Both Franco and Barroso are trained by Cuban Rigoberto Medina, who took El Salvador’s Cristina Lopez to the 2003 Pan Am gold in Santo Domingo.
Women's Marathon - da Silva beats Perez, the altitude and the heat
In the women’s Marathon, Adriana da Silva spoiled a home victory and took the title back to Brazil in a new Games record of 2:36:37.
Running a smart race, the 30-year old overcame an a deficit of more than two minutes after 20km and ran past local favourite Madai Perez with four kilometres remaining to clinch the most important victory in her career, equalling her compatriot Marcia Narloch’s feat in 2003.
Perez, the only woman in the field to have run the distance in under 2:30, skipped the World Championships to focus on becoming the first Mexican woman to take the continental gold in 20 years.
And she was serious about it, running a solo lead at passing the first 20km in 1:12:01, over a minute-and-a-half over her closest chaser, Peru’s Lucy Tejeda, and 2:06 ahead of da Silva.
However, her fast pace in the first half began to take its toll, but she still enjoyed a comfortable 1:30 cushion at the 30km mark.
The Brazilian kept her pace at around 37:20 per 10km and progressively cut the Mexican's lead to eventually overtake her with four kilometres to go. Da Silva’s 37:24 split from the 30th to the 40th kilometre found no answer in Perez’s 39:29.
From then on, the Brazilian forged on and finished with the Brazilian flag in her hands in a new Games record, over a minute over Chile’s Erika Olivera’s time of 2:37:41, set at the 1999 edition in Winnipeg.
Perez held on for silver in 2:38:03, ahead of Lucy Tejeda of Peru, who fought a fever contracted four days earlier and secured the bronze in 2:42:09. 1999 winner and Games record holder Olivera finished fifth in 2:44:06.
“It was a tough race, with the altitude (1556m) and the heat (around 24 degree Celsius), but I was mentally prepared for it," she said. "This was my strategy: to start at the back and move to the front in the second half. Due to the weather, it was not going to be a fast run from the beginning, but rather a strategic one and it worked out.”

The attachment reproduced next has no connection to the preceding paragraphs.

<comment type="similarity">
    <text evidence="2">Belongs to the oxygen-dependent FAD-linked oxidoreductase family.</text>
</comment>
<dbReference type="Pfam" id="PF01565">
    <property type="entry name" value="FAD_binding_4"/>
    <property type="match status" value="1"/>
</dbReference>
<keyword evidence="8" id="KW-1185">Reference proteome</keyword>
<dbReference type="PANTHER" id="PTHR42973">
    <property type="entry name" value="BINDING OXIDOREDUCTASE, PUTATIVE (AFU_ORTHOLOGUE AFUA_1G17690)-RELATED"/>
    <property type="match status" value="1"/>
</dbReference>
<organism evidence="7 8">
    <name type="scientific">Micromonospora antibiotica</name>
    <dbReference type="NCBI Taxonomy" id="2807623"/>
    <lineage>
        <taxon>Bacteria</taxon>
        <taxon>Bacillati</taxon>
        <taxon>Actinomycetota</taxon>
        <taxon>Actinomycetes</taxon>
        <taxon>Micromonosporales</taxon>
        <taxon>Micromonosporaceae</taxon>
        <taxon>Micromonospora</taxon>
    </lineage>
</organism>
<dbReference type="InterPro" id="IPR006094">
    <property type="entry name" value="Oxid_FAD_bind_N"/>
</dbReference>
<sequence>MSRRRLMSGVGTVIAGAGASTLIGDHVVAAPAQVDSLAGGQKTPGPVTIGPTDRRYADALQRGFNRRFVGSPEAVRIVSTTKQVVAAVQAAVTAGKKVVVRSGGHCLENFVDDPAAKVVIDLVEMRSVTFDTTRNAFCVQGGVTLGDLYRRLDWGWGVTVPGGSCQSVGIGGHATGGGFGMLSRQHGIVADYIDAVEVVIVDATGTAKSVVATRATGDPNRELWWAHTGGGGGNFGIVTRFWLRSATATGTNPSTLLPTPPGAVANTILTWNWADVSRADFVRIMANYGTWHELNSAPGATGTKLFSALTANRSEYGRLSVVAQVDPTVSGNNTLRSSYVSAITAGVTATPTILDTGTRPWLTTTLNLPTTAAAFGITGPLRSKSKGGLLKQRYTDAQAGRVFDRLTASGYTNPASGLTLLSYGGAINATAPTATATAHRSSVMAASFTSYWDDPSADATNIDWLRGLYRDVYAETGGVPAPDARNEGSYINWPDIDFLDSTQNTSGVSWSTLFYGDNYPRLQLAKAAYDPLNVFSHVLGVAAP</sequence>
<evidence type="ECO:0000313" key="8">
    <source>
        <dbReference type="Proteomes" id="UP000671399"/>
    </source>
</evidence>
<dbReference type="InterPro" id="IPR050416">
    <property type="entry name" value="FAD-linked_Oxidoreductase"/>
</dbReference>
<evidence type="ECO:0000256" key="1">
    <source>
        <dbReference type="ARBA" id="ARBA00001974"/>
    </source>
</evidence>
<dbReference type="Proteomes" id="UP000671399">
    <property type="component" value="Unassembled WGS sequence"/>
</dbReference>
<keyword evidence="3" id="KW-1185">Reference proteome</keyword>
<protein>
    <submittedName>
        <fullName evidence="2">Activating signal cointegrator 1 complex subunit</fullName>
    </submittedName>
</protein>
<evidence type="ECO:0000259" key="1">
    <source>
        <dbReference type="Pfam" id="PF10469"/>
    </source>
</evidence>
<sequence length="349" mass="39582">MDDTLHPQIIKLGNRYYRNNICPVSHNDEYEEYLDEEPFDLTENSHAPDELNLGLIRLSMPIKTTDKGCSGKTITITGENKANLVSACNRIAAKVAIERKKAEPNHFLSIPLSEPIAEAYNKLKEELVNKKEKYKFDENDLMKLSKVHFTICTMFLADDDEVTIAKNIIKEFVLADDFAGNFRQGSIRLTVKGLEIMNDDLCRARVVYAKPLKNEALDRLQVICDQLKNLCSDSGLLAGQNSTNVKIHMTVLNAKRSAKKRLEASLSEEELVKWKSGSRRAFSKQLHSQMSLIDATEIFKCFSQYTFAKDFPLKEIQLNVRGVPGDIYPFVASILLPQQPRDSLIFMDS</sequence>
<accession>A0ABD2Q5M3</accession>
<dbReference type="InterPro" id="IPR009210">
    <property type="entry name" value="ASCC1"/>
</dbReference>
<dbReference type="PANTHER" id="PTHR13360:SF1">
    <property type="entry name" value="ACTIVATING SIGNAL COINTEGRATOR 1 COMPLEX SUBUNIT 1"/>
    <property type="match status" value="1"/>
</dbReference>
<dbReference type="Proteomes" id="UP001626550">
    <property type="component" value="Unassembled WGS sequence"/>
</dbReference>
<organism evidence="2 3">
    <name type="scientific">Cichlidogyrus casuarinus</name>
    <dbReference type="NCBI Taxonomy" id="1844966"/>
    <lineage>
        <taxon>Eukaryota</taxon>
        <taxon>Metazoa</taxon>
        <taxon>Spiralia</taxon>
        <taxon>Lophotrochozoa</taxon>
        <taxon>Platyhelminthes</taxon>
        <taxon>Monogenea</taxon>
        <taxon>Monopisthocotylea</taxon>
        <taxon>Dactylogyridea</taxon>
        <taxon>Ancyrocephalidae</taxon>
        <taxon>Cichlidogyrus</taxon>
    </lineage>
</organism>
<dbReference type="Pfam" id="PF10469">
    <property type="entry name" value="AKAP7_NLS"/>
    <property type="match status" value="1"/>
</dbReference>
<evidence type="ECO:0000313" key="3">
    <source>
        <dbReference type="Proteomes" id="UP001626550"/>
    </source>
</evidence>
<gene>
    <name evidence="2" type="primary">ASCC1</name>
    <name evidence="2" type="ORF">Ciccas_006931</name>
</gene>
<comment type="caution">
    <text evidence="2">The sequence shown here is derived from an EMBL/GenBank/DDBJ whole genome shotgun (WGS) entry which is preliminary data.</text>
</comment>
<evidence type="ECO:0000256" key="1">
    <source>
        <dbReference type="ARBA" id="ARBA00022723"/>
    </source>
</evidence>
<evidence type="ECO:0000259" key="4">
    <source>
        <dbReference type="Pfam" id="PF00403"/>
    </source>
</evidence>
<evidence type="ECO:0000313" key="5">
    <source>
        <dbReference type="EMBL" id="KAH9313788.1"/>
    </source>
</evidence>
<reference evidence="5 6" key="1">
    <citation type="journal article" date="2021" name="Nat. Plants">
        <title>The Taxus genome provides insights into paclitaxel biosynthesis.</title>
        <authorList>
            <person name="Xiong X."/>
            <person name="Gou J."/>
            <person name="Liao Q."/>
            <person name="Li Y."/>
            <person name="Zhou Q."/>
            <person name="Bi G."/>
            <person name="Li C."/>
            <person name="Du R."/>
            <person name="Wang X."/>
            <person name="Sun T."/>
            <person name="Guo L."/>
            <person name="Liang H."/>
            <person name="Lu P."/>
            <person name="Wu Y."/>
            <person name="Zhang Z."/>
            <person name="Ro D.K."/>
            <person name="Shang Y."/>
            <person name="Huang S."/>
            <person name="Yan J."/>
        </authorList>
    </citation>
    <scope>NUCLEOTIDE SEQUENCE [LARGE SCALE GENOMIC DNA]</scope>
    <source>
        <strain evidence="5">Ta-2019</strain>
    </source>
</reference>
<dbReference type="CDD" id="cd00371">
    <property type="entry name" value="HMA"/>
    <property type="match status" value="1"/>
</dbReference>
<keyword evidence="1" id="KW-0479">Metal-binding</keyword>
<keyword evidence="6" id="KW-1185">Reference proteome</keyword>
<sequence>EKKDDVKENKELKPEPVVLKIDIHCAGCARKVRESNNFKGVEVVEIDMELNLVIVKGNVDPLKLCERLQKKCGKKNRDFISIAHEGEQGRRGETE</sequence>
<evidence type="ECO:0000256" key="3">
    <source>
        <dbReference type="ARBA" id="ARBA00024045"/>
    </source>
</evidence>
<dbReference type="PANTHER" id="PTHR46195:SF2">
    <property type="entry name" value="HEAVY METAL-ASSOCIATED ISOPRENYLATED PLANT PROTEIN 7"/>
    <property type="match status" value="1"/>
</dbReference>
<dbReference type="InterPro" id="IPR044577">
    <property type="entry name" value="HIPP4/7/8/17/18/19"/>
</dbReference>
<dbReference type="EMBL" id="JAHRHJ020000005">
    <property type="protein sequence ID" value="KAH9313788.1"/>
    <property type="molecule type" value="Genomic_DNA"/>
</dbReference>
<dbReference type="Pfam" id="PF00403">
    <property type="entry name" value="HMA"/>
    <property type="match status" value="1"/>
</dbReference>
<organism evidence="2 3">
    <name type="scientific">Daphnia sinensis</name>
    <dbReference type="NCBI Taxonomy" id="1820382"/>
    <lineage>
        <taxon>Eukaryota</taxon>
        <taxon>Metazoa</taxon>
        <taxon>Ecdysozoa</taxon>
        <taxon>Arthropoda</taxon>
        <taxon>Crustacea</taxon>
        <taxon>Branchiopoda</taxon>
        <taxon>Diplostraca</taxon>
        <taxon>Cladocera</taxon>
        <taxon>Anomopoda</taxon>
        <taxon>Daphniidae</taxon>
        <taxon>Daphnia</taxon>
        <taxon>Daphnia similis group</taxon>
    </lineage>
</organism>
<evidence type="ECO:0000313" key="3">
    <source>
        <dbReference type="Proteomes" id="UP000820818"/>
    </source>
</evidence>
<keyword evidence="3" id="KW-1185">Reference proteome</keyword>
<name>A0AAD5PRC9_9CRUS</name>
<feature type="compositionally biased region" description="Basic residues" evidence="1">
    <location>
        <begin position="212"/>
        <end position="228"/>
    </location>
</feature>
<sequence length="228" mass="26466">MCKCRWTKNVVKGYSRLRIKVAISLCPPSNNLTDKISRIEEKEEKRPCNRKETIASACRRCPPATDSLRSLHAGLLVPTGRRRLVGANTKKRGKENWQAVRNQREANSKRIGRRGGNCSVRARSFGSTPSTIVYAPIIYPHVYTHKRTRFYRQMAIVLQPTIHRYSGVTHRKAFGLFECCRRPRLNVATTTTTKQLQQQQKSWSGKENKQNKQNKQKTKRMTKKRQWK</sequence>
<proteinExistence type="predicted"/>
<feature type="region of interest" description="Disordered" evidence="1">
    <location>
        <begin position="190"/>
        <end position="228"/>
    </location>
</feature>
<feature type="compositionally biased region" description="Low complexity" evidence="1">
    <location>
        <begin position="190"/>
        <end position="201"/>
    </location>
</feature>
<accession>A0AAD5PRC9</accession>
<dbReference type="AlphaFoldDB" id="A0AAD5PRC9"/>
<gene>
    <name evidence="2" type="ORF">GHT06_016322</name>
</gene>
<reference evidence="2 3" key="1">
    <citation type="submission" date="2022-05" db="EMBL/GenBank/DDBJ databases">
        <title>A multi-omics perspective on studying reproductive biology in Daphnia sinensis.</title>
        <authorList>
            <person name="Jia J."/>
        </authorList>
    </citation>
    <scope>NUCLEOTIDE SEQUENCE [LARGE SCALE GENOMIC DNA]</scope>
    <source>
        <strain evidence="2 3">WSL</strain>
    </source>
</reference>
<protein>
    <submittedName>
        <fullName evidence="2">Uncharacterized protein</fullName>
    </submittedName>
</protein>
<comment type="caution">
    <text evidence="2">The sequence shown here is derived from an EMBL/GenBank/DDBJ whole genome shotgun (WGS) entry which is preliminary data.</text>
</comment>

“When I crossed the finish line I remembered the hard training I went through and I kissed the ground in appreciation for the sacrifice. My preparation at high altitude showed me I could perform well today. The heat affected everyone and I had to hydrate myself a lot. I had never run a Marathon at 4 pm, but I prepared for it," said Da Silva, a 2:32:30 marathoner, who ran 2:33:48 in Vienna in April.
Her next goal will be to reach the Olympic standard of 2:30:07. She could opt for Rotterdam, Vienna or London.
Five finals on Monday
Action will start on the track at the Telmex Stadium on Monday (24) with five finals, including the women’s Pole Vault with Brazil’s defending champion and World gold medallist Fabiana Murer, and the women’s Hammer Throw, with multiple World and Olympic medallist Yipsi Moreno of Cuba looking for a third consecutive crown.
The other three finals are the men’s 5000m and Discus Throw and the women’s 10,000m. The program also features the first day of the Decathlon with 2008 Olympic and 2011 Daegu bronze medallist Leonel Suarez of Cuba and the preliminary rounds and semifinals of the men's 100m, with 2003 World champion and Daegu bronze medallist Kim Collins of St. Kitts and Nevis running in heat 4.
Javier Clavelo Robinson for the IAAF